Target Station 1 (TS1) has run for over 30 years without significant maintenance or development work. The TS1 project seeks to upgrade key elements of the target station, with the actual work likely to take place around 2020.
This spring saw a huge milestone in the TS1 Project as the new target was assembled for the first time. Its modular design with ten individual plates of tantalum-clad tungsten, which are electron beam welded together, took over a year to design and another year to build. The target won’t be installed until next year, during the upcoming long shutdown period, but there is no rest for the target build team – they have already started building a duplicate target to have on standby in case the service life of the first target is less than expected.
Not only is the target itself different, but the surrounding assembly also needs to be updated, as do the associated tooling and jigs. To ensure everything fits together as it is supposed to they have also made a 3-D printed model of the target, an aluminium machining test piece, and a full-scale welded stack of stainless steel plates. This full-scale model, along with a replica target vessel, is likely to form part of a mock-up used by the remote handling team.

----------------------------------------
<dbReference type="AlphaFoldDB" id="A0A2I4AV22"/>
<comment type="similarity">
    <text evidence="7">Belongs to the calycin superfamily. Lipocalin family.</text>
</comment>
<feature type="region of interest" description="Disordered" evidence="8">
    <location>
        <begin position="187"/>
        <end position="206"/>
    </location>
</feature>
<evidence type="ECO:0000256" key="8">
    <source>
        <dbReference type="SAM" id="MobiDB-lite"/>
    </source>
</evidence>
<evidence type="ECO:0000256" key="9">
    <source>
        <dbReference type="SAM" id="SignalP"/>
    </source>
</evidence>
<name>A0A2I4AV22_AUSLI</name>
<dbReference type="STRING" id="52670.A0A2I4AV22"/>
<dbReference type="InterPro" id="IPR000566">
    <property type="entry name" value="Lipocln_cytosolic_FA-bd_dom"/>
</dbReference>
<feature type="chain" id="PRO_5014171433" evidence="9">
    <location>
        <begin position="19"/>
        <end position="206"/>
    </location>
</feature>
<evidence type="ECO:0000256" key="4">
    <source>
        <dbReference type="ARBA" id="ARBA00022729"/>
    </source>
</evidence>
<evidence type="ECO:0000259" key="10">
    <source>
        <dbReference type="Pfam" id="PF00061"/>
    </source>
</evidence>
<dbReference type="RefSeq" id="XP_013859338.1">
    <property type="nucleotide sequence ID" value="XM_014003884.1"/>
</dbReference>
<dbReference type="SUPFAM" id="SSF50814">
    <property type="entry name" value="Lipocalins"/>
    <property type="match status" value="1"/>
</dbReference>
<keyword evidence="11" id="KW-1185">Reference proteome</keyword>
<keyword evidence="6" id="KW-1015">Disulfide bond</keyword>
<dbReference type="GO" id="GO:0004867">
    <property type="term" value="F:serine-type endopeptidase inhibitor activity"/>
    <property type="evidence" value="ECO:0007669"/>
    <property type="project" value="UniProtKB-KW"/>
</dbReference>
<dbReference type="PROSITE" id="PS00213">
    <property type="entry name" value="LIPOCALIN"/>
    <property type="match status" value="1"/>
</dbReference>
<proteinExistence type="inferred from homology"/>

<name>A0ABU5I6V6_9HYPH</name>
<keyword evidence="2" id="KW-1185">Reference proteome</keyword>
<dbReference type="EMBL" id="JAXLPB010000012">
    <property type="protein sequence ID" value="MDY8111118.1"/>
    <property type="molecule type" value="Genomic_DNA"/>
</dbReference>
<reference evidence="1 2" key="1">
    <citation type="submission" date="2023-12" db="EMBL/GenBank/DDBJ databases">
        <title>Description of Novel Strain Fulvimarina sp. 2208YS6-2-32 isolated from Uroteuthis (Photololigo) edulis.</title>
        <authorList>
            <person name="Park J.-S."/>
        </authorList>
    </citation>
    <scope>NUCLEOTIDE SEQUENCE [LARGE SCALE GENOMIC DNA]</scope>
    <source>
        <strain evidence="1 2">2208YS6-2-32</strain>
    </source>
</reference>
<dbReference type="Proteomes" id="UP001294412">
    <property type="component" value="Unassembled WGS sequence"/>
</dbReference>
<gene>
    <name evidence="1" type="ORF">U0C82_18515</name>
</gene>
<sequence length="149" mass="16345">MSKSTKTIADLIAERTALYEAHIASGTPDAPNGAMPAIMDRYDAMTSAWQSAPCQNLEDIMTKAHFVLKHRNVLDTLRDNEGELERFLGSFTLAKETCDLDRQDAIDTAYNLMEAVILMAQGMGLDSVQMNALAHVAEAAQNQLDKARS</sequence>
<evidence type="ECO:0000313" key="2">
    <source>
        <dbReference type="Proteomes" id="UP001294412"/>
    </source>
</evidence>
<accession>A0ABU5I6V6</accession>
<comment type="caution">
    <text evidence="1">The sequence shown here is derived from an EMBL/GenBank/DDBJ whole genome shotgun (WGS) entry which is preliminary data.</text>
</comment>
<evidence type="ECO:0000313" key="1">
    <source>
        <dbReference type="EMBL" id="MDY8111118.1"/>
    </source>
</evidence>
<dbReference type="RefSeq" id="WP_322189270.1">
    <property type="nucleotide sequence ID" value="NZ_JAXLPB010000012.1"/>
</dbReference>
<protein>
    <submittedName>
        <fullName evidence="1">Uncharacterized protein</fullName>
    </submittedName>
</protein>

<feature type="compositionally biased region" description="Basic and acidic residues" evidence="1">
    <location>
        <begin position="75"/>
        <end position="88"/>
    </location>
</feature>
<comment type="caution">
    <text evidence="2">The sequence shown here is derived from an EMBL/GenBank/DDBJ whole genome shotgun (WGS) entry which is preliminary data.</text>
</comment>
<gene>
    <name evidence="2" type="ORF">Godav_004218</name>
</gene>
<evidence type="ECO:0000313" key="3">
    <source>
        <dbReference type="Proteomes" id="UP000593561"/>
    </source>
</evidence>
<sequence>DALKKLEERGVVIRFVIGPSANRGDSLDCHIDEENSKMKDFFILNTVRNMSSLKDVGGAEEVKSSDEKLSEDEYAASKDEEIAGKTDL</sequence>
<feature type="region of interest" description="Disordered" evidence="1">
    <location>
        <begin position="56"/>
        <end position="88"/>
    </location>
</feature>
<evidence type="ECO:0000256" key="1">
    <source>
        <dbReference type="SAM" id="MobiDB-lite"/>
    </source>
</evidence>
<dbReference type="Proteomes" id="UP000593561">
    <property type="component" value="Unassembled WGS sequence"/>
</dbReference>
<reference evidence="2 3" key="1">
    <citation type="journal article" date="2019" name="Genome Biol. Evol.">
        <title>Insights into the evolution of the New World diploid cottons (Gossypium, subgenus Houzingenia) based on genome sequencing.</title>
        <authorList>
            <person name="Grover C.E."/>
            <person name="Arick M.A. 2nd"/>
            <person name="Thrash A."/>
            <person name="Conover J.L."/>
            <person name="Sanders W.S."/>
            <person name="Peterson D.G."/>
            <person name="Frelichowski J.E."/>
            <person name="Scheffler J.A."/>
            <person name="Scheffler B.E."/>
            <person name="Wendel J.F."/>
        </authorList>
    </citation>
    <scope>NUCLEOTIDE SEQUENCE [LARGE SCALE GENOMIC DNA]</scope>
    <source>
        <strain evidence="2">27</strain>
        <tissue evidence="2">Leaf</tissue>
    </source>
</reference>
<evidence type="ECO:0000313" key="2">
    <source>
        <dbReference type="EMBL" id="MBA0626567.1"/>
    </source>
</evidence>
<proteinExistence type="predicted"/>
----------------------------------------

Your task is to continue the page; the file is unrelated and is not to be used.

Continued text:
The design and build of this target are extremely specialised and unique: it’s only recently that ISIS began making targets in-house, and the building that houses the assembly project was only opened in 2018.
After completion of the manufacture of the target, it has undergone a range of testing. This has included using the target manufacture group’s microscope and ultrasound facilities to double check the diffusion bond between the tungsten and tantalum in each of the target plates, ensuring the heat is extracted by the cooling water.